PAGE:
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Tips for trauma-free travel

June 26, 2009

Holidaying is one of our favourite pastimes, with Brits making almost 70,000 trips abroad alone each year. While we traditionally associate holidaying with seasonal health complaints such as travellers’ tummy, sunburn and insect bites, back pain is also a common holiday health hazard.

We all need a holiday to recharge our batteries, but with back pain affecting almost 80% of us at some time in our lives, occasionally a combination of hectic preparations, uncomfortable journeys and emotional stress can mean that travel takes its toll on the back.

Whether planning the holiday of a lifetime or just looking for a seasonal summer getaway, backadvice.info, has the following advice to help prevent and ease back pain on your travels:

Flying high – airplane travel can be restrictive and uncomfortable, even if you don’t have an existing back complaint. Try to request an aisle seat where you will have more leg room and can regularly get up and move around to ease any pressure on the back – if you are in a middle seat, use a toilet break as an opportunity to stretch your legs and back. To help maintain a good sitting posture, keep both feet flat on the floor at all times.

Keep moving – regular, gentle exercise helps ease stiffness and strengthens the back muscles. Ensure you keep mobile a little every day while you are away, particularly if you are used to a certain level of exercise, to avoid muscle seizure. Make the most of your hotel pool or a safe bathing area of the sea to keep you active – water can also help ease any niggles you may have.

Sightseeing – one of the best parts of any holiday is soaking up all of the glorious sights! However, constant craning of the neck to view beautiful buildings such as the Eiffel Tower, Sagrada Familia or Empire State Building may place a strain on the neck muscles. Rest the neck each evening by having a relaxing bath and use a pressure relieving travel pillow to support and help the muscles recover.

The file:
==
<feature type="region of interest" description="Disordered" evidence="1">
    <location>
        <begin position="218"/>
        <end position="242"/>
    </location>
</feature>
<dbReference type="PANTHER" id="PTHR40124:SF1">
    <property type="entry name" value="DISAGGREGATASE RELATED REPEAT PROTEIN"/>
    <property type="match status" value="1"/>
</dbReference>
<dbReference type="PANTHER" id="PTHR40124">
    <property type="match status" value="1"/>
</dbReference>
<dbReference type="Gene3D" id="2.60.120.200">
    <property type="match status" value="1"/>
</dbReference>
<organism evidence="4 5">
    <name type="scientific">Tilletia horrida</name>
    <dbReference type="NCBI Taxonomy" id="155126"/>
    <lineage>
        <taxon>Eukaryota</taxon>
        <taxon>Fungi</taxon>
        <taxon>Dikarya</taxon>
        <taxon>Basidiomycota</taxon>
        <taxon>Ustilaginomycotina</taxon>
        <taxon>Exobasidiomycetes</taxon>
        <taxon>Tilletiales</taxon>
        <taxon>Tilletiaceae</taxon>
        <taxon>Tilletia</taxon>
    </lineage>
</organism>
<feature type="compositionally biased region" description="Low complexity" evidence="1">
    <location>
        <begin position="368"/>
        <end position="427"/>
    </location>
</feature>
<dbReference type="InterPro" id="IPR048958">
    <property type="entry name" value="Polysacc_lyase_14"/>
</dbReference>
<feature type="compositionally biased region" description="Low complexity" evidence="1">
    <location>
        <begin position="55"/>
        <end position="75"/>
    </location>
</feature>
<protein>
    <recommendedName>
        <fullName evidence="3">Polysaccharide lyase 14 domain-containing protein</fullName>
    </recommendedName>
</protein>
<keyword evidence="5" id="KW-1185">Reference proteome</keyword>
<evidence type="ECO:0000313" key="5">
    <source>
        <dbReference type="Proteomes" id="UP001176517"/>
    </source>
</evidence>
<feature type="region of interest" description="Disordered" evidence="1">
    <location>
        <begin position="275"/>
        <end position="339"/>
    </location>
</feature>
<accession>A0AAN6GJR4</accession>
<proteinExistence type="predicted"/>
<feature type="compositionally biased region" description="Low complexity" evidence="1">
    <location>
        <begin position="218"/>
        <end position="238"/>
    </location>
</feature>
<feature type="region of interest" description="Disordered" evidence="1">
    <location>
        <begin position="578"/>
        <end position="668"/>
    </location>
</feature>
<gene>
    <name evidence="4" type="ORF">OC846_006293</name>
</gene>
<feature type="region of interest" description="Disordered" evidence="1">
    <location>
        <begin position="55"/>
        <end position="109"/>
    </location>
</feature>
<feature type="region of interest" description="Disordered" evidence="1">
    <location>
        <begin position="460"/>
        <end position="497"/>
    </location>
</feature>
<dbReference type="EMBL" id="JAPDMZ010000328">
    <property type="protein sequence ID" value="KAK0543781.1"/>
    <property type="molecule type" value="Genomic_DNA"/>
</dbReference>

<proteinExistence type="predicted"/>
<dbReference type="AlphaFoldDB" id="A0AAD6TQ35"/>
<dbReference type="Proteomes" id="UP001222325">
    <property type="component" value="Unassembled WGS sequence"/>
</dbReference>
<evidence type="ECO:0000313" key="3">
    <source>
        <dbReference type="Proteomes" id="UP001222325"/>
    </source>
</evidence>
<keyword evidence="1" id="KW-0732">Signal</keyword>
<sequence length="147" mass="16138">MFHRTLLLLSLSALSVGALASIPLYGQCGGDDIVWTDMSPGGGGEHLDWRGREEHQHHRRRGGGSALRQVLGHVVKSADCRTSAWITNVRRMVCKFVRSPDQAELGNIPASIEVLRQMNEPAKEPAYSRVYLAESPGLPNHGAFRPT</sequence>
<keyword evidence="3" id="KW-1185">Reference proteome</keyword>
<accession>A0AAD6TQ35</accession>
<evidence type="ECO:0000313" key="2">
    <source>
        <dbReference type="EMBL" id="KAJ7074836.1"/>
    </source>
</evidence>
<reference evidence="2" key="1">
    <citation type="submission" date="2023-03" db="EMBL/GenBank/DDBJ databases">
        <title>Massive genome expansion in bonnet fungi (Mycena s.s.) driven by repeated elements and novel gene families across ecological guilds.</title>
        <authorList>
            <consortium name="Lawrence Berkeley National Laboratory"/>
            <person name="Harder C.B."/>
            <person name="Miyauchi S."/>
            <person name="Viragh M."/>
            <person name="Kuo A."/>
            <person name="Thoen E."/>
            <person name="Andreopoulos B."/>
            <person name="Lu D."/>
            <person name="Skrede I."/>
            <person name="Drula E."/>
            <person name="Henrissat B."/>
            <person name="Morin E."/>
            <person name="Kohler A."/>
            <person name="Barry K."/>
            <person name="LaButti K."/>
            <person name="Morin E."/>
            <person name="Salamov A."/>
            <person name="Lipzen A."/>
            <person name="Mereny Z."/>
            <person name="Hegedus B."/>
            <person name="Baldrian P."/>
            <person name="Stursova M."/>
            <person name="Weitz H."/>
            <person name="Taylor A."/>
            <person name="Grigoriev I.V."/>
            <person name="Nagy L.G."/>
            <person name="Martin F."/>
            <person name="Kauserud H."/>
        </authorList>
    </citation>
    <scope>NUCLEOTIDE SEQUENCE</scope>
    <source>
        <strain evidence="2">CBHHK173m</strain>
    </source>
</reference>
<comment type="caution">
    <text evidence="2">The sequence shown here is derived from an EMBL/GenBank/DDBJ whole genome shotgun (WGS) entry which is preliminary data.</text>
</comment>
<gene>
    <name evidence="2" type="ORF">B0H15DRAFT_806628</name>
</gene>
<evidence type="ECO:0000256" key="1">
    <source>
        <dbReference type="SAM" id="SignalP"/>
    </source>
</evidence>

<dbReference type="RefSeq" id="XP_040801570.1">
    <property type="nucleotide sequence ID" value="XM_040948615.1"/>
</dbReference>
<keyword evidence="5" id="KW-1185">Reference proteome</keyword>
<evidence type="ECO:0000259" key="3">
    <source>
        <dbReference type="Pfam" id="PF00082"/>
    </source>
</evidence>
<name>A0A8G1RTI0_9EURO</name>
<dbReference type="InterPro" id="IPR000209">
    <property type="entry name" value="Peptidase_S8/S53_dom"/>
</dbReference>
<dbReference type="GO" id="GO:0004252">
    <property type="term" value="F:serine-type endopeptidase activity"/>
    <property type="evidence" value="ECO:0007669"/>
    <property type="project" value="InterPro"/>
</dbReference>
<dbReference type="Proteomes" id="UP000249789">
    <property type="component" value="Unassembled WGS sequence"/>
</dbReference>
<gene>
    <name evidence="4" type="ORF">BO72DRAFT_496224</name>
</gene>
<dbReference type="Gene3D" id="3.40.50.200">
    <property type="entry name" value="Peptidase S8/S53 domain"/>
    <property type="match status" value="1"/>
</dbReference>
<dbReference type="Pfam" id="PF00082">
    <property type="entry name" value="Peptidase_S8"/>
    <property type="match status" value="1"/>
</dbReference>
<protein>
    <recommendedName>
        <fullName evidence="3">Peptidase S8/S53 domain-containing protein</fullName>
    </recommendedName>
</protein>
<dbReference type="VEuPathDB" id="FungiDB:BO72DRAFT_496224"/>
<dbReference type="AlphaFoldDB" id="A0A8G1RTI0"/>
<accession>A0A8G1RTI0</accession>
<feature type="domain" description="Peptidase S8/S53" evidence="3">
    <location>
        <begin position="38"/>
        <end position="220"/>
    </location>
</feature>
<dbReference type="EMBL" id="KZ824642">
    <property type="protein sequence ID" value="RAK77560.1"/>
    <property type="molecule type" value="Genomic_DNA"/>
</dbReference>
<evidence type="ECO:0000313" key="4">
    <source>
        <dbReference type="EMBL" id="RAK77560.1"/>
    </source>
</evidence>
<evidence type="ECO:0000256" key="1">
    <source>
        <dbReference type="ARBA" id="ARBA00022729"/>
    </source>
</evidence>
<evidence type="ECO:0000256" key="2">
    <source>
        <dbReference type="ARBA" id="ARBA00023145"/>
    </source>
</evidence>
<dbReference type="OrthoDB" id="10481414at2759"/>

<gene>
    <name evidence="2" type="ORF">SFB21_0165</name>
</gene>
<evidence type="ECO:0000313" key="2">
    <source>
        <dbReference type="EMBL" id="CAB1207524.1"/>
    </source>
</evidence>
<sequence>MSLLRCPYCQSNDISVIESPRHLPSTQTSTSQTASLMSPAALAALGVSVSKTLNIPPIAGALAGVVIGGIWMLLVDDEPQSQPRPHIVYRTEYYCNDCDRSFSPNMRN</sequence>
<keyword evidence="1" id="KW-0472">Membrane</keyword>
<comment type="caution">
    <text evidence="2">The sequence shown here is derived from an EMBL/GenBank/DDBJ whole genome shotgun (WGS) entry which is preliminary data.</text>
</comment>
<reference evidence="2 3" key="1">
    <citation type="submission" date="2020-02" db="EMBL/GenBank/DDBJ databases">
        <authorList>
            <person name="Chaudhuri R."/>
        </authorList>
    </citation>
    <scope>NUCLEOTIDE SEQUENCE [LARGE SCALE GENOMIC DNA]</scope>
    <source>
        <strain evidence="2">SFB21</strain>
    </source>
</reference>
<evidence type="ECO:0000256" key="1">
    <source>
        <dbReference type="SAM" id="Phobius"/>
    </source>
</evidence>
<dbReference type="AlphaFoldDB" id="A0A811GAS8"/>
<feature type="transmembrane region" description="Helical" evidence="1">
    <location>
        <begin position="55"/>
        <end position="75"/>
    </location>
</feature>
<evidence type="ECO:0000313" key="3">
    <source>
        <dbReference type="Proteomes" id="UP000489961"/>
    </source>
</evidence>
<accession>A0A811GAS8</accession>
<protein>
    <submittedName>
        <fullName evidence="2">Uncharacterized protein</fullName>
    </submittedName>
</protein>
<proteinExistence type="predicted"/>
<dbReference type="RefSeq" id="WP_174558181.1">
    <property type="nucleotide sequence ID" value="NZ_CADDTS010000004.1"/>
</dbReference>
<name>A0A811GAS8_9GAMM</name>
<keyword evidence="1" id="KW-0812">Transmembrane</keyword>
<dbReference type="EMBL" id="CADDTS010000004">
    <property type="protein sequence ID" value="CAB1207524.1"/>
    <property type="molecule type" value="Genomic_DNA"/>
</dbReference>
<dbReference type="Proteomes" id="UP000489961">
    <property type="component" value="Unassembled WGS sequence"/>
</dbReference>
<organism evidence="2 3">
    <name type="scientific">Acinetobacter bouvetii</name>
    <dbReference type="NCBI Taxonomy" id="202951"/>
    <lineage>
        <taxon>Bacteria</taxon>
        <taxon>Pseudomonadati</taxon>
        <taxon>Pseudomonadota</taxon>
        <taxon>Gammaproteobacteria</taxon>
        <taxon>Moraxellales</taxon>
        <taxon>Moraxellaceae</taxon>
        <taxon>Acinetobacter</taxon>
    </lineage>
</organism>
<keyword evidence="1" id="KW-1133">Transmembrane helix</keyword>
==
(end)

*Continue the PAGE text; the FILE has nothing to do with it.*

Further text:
Travel light – while it is temping to pack for every eventuality, wherever possible, try to pack light. Lugging around heavy baggage can put a strain on the back, particularly if you are not used to carrying or lifting heavy loads. Invest in a wheeled suitcase, make use of luggage trolleys at airports and don’t be afraid to ask airport, coach or taxi staff for help. If you need to lift hand luggage into an overhead locker of a plane, bend your knees and hips – not your back – and try to prevent bending and twisting at the same time.

Treat yourself – holidays are all about relaxation and indulgence, but an added bonus is that if you have access to luxuries such as a jacuzzi, having a massage or using a steam room, these can also benefit your back as they manipulate and relax the muscles.

Comfort on-the-go – while you may need to sit in uncomfortable positions on your travels – especially if you are flying long-haul, have a long transfer to your destination, or are travelling a distance by train or car – it helps to be able to rest your head comfortably. While blow-up neck cushions might seem a good buy, often they only offer limited support and can deflate on long journeys.

Colder climes – if you’re planning a skiing or snowboarding trip, or are holidaying somewhere cool, remember that if the kidney area is exposed or cold, the lower back and pelvic muscles will tighten leaving the back vulnerable to injury. Even if you are active and feel warm, keep an extra layer of clothing on to ensure the back is warm as well. A hot bath at the end of the day should also help.

Spread the load – sun lotion, insect repellent, beach towels, bottled water… there are plenty of travel essentials that we all stock up on to accompany us on our holiday. Although important, the collective weight of these can add up. To ensure you even the load and reduce the strain on your back and neck, swap your beach bag for a small backpack which you can wear across both shoulders.

Sleeping sound – its important to get a good night’s sleep, not only to ensure you can make the most of your time on holiday, but also to help your body’s tired muscles recuperate. When you reach you destination, it is sometimes difficult to get comfortable on a new bed.

Keep hydrated – dehydration contributes to a surprising number of back pain cases, so its important to drink plenty of fluids particularly if you are in a hot country. Remember that some drinks, such as caffeinated tea and coffee, actually dehydrate the body – the best way to keep your levels topped up is to carry a bottle of water with you and sip it throughout the day.



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